- If you have no board experience, you’ve never worked for a board as an executive, you’ve never done any volunteer committee work, then think about adding to your set of competencies. You could do some company director training, or get into a role where you’re much more board-facing and have to pitch to the board regularly or work on one of the committees. Having the right skills, having the context and adding to the skills would be important as well.
- You also need a sourcing strategy. Board roles don’t fall out of the sky, you’ve actually got to put yourself in a position to find them. Start in your local community, either for a sport’s club or social club.
On examples of negative board behaviour
- Boards have got lots more very specific responsibilities, but sometimes long-term CEOs or Founder CEOs don’t really understand that. They don’t really understand the purpose of a board and they particularly bristle when they’re being held accountable for their performance.
- There’s probably still a 1990s mindset that boards are ceremonial and that they’re there to meet occasionally, be told the good news story and essentially provide a gloss for external stakeholders. Often, you see the CEO leaving because they can’t adapt.
- The other scenario is where you have a board that’s very entrepreneurial, and doesn’t really understand the broader scope of the role of the board in a contemporary world, especially around things like risk, ESG (Environmental, Social, and (Corporate) Governance), culture, don’t particularly understand the broader strategic world, don’t understand public policy, for example. So the real problem there is when you’ve got boards who will not be told the full story, because they don’t want to hear it.
On how a successful board is set up
- Start with role clarity. Lay out the roles through things like a board charter, a proper job description for the CEO, a committee structure with charters for each, and how those committees interact with management and with the board.
- Then you can look at all the systems that you build around your strategy, your business plan, then your KPIs. And finally, you look at your reporting systems and what those reports look like so the board actually understands what progress is being made in relation to the strategy.
- You also need to have agreed protocols on how you elevate red flags and how you understand whether a crisis exists before you, and what you do during a crisis.
- Have a chair who calls out bad behaviour in the boardroom, and doesn’t let it slide. Some chairs are really good at doing that in the background, but occasionally it needs to occur in a meeting.
- Continuity is important, so boards need to manage their succession, so they don’t lose large numbers of directors all at once and have to rebuild. Or they don’t lose their chair without having some internal options.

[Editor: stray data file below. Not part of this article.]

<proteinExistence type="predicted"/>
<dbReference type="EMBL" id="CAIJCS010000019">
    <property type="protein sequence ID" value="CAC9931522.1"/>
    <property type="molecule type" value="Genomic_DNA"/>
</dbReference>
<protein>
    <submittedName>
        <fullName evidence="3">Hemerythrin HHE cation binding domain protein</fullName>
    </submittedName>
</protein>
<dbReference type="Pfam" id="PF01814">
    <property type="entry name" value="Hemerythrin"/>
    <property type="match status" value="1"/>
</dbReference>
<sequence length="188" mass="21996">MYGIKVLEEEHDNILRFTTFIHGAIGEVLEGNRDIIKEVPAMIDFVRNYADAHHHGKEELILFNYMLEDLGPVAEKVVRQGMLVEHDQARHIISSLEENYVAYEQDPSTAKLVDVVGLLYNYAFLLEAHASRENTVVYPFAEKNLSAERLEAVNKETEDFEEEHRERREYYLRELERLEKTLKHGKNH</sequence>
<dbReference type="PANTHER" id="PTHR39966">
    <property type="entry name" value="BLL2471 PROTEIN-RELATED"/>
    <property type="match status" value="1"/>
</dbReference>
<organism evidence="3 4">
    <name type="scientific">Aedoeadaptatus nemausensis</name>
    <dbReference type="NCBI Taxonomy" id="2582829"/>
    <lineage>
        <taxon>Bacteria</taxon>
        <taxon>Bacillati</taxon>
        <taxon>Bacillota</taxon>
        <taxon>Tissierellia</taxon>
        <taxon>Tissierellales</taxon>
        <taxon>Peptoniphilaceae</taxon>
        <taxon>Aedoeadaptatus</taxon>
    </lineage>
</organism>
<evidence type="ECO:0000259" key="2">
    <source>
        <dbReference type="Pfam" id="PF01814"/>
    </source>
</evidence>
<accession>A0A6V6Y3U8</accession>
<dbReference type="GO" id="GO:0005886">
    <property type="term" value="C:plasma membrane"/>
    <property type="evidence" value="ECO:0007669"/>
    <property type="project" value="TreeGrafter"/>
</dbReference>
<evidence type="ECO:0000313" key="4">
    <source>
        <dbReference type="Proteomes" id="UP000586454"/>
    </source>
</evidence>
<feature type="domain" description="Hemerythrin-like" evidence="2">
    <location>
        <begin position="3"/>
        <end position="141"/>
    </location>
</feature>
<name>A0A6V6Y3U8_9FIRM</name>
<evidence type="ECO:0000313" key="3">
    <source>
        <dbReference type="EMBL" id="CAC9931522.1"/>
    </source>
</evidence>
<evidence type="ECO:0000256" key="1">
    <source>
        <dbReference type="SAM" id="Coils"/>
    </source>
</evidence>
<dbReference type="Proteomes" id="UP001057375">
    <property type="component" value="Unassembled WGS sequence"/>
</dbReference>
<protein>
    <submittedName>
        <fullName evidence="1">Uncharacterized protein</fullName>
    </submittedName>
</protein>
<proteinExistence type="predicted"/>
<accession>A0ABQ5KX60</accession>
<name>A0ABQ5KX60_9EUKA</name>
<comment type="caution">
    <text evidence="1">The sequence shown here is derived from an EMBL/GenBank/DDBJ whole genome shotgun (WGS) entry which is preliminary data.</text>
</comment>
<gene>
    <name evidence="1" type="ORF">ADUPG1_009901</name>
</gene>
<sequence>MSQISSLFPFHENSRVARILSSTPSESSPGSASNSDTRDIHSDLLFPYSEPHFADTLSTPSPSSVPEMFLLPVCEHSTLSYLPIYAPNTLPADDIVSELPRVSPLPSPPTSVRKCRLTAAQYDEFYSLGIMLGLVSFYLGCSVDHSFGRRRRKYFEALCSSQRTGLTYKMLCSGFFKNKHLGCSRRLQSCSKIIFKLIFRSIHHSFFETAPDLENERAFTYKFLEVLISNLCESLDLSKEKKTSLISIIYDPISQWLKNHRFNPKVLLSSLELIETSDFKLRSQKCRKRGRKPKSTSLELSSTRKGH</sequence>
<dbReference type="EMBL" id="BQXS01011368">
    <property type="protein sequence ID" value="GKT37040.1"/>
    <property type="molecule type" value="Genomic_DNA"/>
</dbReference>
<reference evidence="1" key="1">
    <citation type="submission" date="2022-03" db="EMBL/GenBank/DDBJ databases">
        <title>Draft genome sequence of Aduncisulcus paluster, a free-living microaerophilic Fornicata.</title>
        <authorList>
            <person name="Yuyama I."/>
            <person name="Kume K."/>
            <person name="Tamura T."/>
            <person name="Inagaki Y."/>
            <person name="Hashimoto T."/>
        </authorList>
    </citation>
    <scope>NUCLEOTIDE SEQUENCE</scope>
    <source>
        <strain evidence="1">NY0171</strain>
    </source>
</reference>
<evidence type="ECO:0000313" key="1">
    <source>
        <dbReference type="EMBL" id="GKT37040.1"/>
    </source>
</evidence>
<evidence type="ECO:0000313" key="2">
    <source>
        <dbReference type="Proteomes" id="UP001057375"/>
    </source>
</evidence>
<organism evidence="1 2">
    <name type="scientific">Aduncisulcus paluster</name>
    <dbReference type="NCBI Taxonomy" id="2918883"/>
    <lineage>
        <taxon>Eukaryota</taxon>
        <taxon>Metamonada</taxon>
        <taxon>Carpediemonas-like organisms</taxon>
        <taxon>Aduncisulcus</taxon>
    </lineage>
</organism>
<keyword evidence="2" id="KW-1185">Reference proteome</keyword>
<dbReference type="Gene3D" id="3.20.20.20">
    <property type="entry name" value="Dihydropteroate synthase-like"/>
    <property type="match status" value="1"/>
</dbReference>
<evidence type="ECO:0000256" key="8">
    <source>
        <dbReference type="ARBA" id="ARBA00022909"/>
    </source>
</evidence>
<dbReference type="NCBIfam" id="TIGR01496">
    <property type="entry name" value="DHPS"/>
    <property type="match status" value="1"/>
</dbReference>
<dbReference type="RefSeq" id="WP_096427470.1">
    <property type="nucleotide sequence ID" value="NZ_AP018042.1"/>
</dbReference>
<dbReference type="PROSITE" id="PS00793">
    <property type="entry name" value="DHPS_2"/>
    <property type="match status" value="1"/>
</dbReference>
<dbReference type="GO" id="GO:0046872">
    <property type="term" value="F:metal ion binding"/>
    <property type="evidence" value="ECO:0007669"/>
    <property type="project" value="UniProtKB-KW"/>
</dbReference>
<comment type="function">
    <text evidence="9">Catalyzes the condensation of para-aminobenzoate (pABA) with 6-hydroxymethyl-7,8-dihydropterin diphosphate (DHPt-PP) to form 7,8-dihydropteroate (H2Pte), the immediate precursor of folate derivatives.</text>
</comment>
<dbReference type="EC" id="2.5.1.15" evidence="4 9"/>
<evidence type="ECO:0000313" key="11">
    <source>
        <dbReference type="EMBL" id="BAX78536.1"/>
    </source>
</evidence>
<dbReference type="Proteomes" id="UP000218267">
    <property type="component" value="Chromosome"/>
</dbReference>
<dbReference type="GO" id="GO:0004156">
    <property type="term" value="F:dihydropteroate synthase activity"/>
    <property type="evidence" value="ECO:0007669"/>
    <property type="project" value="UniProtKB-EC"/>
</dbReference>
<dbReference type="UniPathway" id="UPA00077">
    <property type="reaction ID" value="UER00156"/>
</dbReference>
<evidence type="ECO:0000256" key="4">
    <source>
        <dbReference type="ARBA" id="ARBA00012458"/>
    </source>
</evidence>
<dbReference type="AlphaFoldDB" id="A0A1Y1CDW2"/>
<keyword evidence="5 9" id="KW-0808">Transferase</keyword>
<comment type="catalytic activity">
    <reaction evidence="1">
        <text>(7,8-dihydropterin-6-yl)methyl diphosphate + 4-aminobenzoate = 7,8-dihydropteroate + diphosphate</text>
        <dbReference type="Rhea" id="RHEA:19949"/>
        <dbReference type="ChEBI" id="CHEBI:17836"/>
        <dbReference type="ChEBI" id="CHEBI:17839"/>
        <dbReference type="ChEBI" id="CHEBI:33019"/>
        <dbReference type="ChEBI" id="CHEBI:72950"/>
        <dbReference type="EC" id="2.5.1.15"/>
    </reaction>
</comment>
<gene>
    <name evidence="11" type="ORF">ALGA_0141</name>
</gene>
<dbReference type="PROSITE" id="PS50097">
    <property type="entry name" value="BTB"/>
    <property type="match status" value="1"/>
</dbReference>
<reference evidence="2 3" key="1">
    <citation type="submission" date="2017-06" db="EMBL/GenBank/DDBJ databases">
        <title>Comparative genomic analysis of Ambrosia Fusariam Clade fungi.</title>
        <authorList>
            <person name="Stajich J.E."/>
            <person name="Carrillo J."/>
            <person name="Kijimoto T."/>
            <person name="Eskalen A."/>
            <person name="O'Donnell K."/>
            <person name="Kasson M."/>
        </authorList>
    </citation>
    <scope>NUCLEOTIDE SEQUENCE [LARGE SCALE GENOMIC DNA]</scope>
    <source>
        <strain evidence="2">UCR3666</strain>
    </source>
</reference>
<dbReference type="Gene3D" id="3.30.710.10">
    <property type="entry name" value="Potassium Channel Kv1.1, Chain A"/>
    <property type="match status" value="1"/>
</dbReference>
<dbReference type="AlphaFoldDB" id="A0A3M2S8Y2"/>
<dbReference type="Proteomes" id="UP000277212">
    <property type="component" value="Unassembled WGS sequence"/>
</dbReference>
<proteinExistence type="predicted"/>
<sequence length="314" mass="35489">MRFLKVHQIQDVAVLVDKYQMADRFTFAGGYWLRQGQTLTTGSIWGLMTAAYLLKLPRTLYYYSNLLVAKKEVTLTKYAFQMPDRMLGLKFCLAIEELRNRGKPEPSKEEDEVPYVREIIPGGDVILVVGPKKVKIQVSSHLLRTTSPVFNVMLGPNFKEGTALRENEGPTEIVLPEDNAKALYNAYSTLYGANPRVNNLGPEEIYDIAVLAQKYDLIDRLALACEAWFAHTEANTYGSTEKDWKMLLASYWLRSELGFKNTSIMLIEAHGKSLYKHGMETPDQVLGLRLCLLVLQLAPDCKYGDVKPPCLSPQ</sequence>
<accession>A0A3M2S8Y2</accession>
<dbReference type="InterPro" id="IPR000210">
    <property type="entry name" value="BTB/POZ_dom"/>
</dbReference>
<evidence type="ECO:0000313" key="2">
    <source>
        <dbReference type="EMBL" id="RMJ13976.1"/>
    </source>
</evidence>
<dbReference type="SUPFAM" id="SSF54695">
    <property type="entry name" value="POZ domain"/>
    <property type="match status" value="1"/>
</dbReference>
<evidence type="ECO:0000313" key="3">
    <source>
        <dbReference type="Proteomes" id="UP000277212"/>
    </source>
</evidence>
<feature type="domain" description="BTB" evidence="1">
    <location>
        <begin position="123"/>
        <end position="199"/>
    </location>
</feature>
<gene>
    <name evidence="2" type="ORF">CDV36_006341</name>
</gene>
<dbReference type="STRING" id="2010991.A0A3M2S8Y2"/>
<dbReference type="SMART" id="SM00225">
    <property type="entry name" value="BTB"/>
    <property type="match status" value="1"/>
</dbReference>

- Understand where any tension is. It might be that the chair is not available sufficiently, or the CEO doesn’t feel that there’s a proper connection, or that the chair is not curious enough about the business. And if it’s to do with the personal style of the chair, talk to the lead independent director.
- Some CEOs are unsure about the role of a chair, because they’d never worked with boards before. They’re not used to having someone who’s taking such an interest in their activities and might find it a bit intrusive. So some training is required there. A very good Company Secretary can help coach a CEO around what a board can legitimately expect and what a CEO needs to do, which will realign their perspective on the role of the chair and the board.
On how good boards deal with increasing challenges
- Firstly, you need to spend a lot of time building trust. Trust doesn’t mean you can’t be holding people to account, but it means that you’ll do it in a way that will allow them the opportunity to display that they are being accountable.
- The board needs to be incredibly clear about what it wants information about. They shouldn’t want this report this week and then change their mind next week. They need to be reasonable about their demands on management.
- Boards, and especially the chair, need to ask whether they have got enough resources to respond to the requirements. So they need to reconcile the board’s ambitions and the organisation’s ability to deliver. If they haven’t got enough resources, can they buy in some extra resources or systems to support a key strategic piece?
- Really important is to say to your CEO, “We support you, and will keep supporting you until the day we don’t.” You can’t have sometimes support. The board really needs to back their CEO. And if the CEO is struggling, then find a way to assist them through the struggles, give them good feedback.
Final message of wisdom and hope for future leaders
- I just take my hat off to anyone who’s a CEO in this current environment. And all I can say to you is hold your nerve and be brave. There’s so many disruptions, so it’s impossible to make predictions at the moment.